Representation of minorities in the Media: Ahmadis
This film takes a brief look at the issues that have affected the Ahmadi community and examines how constitutional amendments have been used to deny members of this sect the rights of citizenship in Pakistan. It also looks at the production of discourse both by the media and the state to identify how Ahmadis have been treated and presented, showing how Ahmadis have been systematically demonized by the media as well as how their historic contributions towards the state of Pakistan have also been conveniently erased.
Representation of minorities in the Media: The Mandir
This film shows the role of media corporations in inciting hatred towards minorities in Pakistan. It follows the case of the ‘Krishna Mandir’, a new temple that was to be built for the three thousand or more Hindus living in Islamabad, who currently have little or no access to any place of worship. We see the extent to which targeted electronic and social media campaigns are able to mould and manipulate the population at large, and in this case how the government had to reverse its initial decision to allow funds to be provided for construction of the temple complex. The film concludes by saying that the neoliberalisation of the media in Pakistan has reduced news coverage to sensational, unethical reporting.
Representation of minorities in the Media: The Defenders
This film highlights the roles of individual activists in safeguarding the rights of minorities where the state has failed them. Through the contributions of three activists, Mary James Gill, a lawyer and activist, Krishan Sharma, an activist and member of HRCP, and Syed Zafar Abbas Jafri, who spearheads the JDC foundation, we see how these individuals have been working towards the rights of minorities: be it forced conversions, rights of sanitation workers or the welfare of minority communities. Despite threats from extremists, social taboos, and prejudice, they remain steadfast in their dedication to their cause.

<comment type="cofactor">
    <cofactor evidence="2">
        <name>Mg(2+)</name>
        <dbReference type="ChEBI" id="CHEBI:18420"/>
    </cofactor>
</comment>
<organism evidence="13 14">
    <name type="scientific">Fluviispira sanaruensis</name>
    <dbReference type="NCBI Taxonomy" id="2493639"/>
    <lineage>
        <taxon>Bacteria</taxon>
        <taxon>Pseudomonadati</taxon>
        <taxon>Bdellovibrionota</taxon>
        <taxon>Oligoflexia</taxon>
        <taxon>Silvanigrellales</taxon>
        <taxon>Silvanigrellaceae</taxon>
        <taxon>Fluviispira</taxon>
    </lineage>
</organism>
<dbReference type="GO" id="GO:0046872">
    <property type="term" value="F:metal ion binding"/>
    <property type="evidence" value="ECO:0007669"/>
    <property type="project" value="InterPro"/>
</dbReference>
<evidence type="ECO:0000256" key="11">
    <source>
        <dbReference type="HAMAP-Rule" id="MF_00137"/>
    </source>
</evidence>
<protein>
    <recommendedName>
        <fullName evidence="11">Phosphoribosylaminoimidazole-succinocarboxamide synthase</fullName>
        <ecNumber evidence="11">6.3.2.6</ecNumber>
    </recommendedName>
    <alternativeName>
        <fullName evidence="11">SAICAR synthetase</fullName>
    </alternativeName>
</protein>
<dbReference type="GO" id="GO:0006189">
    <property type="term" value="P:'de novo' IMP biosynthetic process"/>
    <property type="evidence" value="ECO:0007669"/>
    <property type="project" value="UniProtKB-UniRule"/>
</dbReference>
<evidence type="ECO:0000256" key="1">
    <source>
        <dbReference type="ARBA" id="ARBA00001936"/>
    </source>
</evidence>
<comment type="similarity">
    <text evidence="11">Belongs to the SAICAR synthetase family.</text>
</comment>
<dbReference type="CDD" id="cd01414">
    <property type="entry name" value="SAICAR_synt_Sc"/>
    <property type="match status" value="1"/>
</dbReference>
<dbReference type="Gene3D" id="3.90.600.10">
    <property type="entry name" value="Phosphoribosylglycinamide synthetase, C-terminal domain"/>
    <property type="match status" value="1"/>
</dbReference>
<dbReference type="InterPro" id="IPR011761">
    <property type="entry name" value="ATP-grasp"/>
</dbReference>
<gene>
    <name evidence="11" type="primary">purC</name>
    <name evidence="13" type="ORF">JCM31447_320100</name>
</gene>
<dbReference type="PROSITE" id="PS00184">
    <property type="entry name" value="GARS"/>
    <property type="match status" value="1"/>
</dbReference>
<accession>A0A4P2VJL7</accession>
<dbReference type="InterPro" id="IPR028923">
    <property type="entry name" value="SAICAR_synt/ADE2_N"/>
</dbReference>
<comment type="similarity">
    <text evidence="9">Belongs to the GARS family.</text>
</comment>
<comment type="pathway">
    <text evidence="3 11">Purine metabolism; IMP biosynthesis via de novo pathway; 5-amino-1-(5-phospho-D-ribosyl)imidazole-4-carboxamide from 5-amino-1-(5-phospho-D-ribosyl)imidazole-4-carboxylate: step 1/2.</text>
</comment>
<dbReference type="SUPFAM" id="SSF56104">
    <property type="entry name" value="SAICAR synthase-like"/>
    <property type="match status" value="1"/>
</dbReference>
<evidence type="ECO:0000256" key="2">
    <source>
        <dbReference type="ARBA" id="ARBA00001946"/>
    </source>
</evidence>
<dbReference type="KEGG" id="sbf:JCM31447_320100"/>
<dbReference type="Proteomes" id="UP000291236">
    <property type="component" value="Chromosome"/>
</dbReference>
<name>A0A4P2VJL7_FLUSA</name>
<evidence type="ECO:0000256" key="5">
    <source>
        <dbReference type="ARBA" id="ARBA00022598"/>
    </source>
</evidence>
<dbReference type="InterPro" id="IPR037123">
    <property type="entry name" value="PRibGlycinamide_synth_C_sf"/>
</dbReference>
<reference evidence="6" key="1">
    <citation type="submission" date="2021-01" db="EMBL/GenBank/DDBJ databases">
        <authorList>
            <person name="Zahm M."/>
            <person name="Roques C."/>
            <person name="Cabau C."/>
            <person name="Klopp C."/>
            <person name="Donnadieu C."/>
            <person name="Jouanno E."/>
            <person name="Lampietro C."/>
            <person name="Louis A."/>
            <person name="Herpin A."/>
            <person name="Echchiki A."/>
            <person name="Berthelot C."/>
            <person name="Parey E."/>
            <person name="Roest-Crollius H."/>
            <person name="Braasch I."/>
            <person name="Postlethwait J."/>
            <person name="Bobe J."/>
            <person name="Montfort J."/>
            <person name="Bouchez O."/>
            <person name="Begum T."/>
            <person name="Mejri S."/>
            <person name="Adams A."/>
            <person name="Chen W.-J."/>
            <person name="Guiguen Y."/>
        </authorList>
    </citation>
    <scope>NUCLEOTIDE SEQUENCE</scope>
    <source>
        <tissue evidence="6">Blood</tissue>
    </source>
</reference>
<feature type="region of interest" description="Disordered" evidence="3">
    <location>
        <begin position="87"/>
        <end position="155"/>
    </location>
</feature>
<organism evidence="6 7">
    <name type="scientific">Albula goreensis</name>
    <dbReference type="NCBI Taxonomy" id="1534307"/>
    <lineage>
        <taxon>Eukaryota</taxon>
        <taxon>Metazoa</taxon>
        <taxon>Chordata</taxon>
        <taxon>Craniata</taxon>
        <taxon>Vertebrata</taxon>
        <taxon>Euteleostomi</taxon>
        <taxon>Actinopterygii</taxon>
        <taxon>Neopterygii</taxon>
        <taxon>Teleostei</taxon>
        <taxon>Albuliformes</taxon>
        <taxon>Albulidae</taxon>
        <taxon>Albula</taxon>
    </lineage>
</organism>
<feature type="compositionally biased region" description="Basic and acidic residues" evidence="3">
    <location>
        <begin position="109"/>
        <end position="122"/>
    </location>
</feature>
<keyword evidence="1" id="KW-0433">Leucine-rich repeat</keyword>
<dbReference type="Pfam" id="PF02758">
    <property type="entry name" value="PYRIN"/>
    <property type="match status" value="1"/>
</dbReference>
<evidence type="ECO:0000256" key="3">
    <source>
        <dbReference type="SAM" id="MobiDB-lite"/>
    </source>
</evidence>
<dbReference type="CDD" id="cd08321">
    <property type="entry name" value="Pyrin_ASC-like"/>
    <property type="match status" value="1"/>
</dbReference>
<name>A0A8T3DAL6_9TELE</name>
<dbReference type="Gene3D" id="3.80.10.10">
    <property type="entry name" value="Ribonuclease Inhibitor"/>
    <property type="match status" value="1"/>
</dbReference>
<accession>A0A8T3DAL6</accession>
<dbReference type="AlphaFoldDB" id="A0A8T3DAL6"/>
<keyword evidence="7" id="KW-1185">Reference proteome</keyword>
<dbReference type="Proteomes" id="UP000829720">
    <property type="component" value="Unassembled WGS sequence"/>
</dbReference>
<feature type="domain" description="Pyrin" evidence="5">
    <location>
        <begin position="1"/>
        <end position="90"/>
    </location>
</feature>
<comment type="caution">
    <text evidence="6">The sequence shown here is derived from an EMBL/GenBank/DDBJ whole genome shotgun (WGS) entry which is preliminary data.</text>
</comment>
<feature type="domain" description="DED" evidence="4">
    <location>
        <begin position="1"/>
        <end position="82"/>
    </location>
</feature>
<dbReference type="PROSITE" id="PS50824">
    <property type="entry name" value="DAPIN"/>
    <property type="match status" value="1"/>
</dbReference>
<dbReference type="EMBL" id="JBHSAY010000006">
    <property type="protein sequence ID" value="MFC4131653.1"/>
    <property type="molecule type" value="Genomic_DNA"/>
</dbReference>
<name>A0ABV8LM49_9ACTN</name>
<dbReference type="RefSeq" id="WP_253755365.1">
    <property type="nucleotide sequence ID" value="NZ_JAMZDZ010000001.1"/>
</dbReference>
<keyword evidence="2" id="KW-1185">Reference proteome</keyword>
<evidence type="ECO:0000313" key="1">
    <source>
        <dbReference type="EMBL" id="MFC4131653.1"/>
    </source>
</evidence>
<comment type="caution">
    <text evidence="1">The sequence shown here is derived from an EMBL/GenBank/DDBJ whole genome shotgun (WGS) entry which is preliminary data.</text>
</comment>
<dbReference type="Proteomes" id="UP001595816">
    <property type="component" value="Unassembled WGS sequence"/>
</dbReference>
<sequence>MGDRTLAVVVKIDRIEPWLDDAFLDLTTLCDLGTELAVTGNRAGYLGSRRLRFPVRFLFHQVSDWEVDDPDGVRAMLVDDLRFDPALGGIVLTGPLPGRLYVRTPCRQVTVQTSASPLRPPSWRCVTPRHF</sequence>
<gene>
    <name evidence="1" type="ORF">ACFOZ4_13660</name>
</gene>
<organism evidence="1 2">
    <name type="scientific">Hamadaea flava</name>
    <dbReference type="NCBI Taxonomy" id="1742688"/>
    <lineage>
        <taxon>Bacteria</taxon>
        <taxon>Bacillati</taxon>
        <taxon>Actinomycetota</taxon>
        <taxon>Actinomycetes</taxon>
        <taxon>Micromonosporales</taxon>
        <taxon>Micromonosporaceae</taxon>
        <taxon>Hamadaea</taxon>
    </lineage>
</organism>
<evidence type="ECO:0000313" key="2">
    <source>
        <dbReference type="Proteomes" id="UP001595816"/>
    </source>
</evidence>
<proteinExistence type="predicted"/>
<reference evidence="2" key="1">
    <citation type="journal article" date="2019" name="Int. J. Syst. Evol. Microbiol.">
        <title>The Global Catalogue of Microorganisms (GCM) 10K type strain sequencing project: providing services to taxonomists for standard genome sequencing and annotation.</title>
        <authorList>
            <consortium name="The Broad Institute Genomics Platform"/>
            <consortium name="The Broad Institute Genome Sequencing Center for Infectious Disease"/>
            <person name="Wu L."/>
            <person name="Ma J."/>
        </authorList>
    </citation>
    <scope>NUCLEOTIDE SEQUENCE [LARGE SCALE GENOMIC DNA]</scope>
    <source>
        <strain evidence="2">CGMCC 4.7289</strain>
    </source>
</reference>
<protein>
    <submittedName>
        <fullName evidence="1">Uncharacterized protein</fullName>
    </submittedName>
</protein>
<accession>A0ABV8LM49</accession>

Minorities and Social Pariahism
This film shows the pervasiveness of anti-Ahmadi sentiment within Pakistani society. We are introduced to a young man who was recently discovered to be of the Ahmadi faith by his friend. As a result, he tells us of the measures he had to take to protect his own life from danger. In following his story we are made aware of the extent of systematic discrimination members of the Ahmadi community constantly have to face.